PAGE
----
Politics, Weather, Photography, and the Dog
Friday 1 February 2013

Via Fallows, a software designer explains how a simple feature isn't:

This isn’t off the shelf, but that’s OK — we’ll just build it, it’s not rocket science. And it’s a feature that’s nice, not one that’s essential. Lot’s of people won’t use these tabs.

So, what do we need to think about when adding a bar of tabs like this?

  • The whole point is to have a view state that summarizes what you’re looking at and how it’s presented. You want to switch between view states. So we need a new object that encapsulates the View State, methods for updating the view state when the view changes or you switch tabs, methods for allocating memory for the view state and cleaning up afterward.
  • You need a bar in which the tabs live. That bar needs to have something drawn on it, which means choosing a suitable gradient or texture.
  • The tab needs a suitable shape. That shape is tricky enough to draw that we define an auxiliary object to frame and draw it.
  • Whoops! It gets drawn upside down! Slap head, fix that.

...and on for another 16 steps. He concludes, among other things:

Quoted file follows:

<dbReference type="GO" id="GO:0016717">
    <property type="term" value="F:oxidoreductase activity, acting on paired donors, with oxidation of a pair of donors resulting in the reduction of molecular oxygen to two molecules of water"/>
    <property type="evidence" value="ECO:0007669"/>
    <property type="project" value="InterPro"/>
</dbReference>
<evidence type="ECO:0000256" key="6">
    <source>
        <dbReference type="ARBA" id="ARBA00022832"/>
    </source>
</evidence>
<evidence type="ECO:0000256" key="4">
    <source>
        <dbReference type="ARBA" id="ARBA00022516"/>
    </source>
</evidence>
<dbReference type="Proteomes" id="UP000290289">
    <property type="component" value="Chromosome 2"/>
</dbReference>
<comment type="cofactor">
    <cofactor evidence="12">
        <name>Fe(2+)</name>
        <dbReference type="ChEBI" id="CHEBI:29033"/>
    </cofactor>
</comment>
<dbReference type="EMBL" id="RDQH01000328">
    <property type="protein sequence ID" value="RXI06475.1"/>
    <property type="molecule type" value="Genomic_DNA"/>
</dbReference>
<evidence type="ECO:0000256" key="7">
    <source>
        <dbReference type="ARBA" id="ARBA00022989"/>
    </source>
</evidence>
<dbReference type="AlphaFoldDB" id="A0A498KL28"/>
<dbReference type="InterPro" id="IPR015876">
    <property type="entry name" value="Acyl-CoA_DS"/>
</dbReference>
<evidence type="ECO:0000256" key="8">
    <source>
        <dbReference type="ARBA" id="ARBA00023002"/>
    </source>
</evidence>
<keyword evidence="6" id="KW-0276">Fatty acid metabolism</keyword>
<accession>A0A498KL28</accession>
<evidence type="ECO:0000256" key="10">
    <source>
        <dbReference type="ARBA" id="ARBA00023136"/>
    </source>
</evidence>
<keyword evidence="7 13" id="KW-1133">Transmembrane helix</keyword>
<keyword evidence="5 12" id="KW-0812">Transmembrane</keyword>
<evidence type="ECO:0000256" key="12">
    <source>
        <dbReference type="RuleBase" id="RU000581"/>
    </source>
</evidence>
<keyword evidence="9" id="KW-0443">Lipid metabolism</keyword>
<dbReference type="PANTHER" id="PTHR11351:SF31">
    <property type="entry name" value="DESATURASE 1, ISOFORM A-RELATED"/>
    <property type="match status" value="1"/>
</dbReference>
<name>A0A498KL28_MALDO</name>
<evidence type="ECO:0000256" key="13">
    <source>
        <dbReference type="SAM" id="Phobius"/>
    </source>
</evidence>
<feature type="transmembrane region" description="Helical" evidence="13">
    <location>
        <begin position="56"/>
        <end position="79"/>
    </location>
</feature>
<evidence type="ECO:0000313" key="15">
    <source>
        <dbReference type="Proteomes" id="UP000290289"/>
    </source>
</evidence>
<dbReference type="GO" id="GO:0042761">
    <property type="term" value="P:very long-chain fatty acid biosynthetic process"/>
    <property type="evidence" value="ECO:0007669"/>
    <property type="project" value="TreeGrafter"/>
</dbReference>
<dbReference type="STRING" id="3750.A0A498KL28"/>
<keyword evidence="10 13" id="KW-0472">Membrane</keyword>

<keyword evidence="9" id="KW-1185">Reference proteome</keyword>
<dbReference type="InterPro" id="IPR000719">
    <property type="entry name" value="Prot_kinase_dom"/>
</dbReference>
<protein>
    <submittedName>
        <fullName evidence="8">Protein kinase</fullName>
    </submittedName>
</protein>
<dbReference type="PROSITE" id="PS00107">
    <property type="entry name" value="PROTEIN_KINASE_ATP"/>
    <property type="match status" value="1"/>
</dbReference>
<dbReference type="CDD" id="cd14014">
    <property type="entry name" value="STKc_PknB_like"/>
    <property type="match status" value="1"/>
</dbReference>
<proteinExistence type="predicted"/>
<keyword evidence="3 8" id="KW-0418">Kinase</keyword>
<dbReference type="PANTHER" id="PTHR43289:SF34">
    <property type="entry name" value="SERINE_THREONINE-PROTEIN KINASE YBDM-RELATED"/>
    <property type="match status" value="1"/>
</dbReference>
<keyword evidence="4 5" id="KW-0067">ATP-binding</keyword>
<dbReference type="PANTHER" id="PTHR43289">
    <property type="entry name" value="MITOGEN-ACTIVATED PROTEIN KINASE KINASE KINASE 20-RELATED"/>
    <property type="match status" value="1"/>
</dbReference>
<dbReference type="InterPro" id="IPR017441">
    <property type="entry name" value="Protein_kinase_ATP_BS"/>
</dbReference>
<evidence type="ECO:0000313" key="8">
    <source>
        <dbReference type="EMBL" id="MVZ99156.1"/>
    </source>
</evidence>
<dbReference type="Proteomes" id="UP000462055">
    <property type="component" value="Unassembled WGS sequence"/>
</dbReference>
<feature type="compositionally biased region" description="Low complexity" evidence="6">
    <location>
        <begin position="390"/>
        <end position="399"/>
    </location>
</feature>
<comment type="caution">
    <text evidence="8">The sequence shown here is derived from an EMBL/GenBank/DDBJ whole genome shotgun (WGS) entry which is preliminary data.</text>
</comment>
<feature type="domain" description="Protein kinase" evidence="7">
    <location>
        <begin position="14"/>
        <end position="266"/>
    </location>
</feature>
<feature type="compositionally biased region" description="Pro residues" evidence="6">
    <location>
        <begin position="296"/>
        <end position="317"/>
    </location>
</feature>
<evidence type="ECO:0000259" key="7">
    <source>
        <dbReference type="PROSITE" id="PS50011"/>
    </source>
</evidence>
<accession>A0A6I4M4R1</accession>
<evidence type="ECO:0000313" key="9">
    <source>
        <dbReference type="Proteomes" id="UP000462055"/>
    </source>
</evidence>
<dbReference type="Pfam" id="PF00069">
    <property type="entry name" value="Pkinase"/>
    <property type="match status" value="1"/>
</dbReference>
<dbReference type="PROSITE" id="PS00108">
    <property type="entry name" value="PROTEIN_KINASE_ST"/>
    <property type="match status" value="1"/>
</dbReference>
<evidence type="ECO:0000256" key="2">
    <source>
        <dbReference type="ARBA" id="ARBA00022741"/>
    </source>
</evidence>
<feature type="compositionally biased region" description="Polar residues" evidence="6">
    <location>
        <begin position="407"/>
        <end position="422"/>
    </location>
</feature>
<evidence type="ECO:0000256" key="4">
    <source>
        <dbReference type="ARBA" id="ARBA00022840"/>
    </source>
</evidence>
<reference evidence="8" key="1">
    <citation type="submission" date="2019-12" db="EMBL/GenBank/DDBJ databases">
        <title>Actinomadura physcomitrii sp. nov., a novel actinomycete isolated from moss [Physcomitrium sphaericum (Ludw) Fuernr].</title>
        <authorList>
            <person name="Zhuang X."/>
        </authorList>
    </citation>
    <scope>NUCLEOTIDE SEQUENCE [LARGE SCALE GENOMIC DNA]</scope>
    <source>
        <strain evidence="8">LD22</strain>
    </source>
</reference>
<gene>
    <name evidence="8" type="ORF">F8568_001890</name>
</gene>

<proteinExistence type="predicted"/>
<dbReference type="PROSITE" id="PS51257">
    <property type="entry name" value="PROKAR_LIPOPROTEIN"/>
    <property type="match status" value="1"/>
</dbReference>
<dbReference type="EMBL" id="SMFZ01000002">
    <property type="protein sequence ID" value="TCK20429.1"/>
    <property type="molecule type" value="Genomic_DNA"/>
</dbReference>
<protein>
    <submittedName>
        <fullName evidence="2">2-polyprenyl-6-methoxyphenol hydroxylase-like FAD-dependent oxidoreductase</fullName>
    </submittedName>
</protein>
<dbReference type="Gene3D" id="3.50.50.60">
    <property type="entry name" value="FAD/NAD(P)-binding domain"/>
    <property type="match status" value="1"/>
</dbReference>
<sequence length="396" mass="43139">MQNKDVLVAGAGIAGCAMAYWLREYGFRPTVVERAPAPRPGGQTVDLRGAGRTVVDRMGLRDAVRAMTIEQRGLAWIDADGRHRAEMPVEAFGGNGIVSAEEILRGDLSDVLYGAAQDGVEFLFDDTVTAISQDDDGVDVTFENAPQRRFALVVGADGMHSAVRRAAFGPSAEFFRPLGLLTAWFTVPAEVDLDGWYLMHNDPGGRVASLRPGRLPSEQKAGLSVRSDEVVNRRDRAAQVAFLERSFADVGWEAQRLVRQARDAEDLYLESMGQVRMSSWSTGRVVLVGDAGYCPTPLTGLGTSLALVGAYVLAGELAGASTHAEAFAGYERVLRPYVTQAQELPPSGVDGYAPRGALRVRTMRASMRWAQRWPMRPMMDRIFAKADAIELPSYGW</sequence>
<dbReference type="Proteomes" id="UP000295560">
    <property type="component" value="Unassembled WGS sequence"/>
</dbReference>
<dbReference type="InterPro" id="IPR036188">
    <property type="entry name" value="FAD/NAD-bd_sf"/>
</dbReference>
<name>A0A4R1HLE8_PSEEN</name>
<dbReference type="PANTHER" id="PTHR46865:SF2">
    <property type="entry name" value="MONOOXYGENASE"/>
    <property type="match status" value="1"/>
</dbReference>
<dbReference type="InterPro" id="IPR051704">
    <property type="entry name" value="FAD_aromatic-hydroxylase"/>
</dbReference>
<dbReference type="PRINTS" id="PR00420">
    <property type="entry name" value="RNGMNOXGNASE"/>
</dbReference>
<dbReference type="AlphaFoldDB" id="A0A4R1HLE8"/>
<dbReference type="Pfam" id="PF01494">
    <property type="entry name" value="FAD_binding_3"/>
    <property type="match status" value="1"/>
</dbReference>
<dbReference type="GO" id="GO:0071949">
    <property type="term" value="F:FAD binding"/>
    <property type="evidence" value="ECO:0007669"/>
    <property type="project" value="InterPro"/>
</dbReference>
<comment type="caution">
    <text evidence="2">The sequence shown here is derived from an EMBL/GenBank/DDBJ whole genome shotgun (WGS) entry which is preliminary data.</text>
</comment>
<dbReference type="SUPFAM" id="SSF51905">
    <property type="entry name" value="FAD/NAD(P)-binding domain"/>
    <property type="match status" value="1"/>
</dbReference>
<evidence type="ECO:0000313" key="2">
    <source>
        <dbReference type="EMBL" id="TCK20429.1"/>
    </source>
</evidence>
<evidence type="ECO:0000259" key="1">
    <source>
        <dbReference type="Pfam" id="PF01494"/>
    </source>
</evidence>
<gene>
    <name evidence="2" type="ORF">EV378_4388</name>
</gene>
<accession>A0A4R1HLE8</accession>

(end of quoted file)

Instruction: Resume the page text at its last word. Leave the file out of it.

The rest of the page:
This is a hell of a lot of design and implementation for $0.99. But that’s increasingly what people expect to pay for software. OK: maybe $19.95 for something really terrific. But can you sell an extra 100 copies of the program because it’s got draggable tabs? If you can’t, don’t you have better things to do with your time?

He's developing for a commercial application that he sells, so he may not be figuring the costs of development the same way I do. Since clients pay us for software development, it's a reflex for me to figure development costs over time. I don't know how much the tab feature cost him to develop, but I do know that to date, migrating Weather Now to Azure (discussed often enough on this blog) would have cost a commercial client about $9,000 so far, with another $3,000 or so to go. And the Inner Drive Extensible Architecture? That's close to $150,000 of development time—if someone else were paying for it.

And all you wanted was a little tab on your word processor...

Friday 1 February 2013 13:16:46 CST (UTC-06:00)  |  | Business#
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David Braverman and Parker
David Braverman is a software developer in Chicago, and the creator of Weather Now. Parker is the most adorable dog on the planet, 80% of the time.
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